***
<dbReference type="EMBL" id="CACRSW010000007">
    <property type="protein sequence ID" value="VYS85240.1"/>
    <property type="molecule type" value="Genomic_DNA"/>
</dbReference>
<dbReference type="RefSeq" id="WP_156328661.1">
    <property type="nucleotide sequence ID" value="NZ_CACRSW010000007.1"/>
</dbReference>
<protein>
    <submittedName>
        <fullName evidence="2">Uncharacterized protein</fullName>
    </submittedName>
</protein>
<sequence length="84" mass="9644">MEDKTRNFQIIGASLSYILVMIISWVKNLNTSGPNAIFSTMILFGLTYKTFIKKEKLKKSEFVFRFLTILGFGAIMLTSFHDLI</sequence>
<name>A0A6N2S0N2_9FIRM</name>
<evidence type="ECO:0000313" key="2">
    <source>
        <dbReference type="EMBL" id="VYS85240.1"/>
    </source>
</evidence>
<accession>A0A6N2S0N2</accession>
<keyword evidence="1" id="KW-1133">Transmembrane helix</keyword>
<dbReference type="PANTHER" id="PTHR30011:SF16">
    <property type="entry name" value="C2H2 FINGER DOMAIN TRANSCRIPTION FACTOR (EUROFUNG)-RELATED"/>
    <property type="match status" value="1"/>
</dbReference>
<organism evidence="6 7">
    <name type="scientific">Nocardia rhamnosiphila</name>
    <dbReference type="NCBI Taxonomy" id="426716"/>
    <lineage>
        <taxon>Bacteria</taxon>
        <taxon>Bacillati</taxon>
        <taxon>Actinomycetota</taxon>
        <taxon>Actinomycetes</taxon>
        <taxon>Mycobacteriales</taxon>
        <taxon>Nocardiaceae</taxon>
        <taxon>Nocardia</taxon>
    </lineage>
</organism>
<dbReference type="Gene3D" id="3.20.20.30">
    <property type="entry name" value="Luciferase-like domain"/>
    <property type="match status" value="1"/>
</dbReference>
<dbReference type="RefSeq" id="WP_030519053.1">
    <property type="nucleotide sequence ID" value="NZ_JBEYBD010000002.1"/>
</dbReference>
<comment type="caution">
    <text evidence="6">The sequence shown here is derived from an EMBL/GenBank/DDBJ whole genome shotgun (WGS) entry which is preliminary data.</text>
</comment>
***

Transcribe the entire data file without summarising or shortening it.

<dbReference type="EMBL" id="CACRSW010000007">
    <property type="protein sequence ID" value="VYS85240.1"/>
    <property type="molecule type" value="Genomic_DNA"/>
</dbReference>
<dbReference type="RefSeq" id="WP_156328661.1">
    <property type="nucleotide sequence ID" value="NZ_CACRSW010000007.1"/>
</dbReference>
<protein>
    <submittedName>
        <fullName evidence="2">Uncharacterized protein</fullName>
    </submittedName>
</protein>
<sequence length="84" mass="9644">MEDKTRNFQIIGASLSYILVMIISWVKNLNTSGPNAIFSTMILFGLTYKTFIKKEKLKKSEFVFRFLTILGFGAIMLTSFHDLI</sequence>
<name>A0A6N2S0N2_9FIRM</name>
<evidence type="ECO:0000313" key="2">
    <source>
        <dbReference type="EMBL" id="VYS85240.1"/>
    </source>
</evidence>
<accession>A0A6N2S0N2</accession>
<keyword evidence="1" id="KW-1133">Transmembrane helix</keyword>
<dbReference type="PANTHER" id="PTHR30011:SF16">
    <property type="entry name" value="C2H2 FINGER DOMAIN TRANSCRIPTION FACTOR (EUROFUNG)-RELATED"/>
    <property type="match status" value="1"/>
</dbReference>
<organism evidence="6 7">
    <name type="scientific">Nocardia rhamnosiphila</name>
    <dbReference type="NCBI Taxonomy" id="426716"/>
    <lineage>
        <taxon>Bacteria</taxon>
        <taxon>Bacillati</taxon>
        <taxon>Actinomycetota</taxon>
        <taxon>Actinomycetes</taxon>
        <taxon>Mycobacteriales</taxon>
        <taxon>Nocardiaceae</taxon>
        <taxon>Nocardia</taxon>
    </lineage>
</organism>
<dbReference type="Gene3D" id="3.20.20.30">
    <property type="entry name" value="Luciferase-like domain"/>
    <property type="match status" value="1"/>
</dbReference>
<dbReference type="RefSeq" id="WP_030519053.1">
    <property type="nucleotide sequence ID" value="NZ_JBEYBD010000002.1"/>
</dbReference>
<comment type="caution">
    <text evidence="6">The sequence shown here is derived from an EMBL/GenBank/DDBJ whole genome shotgun (WGS) entry which is preliminary data.</text>
</comment>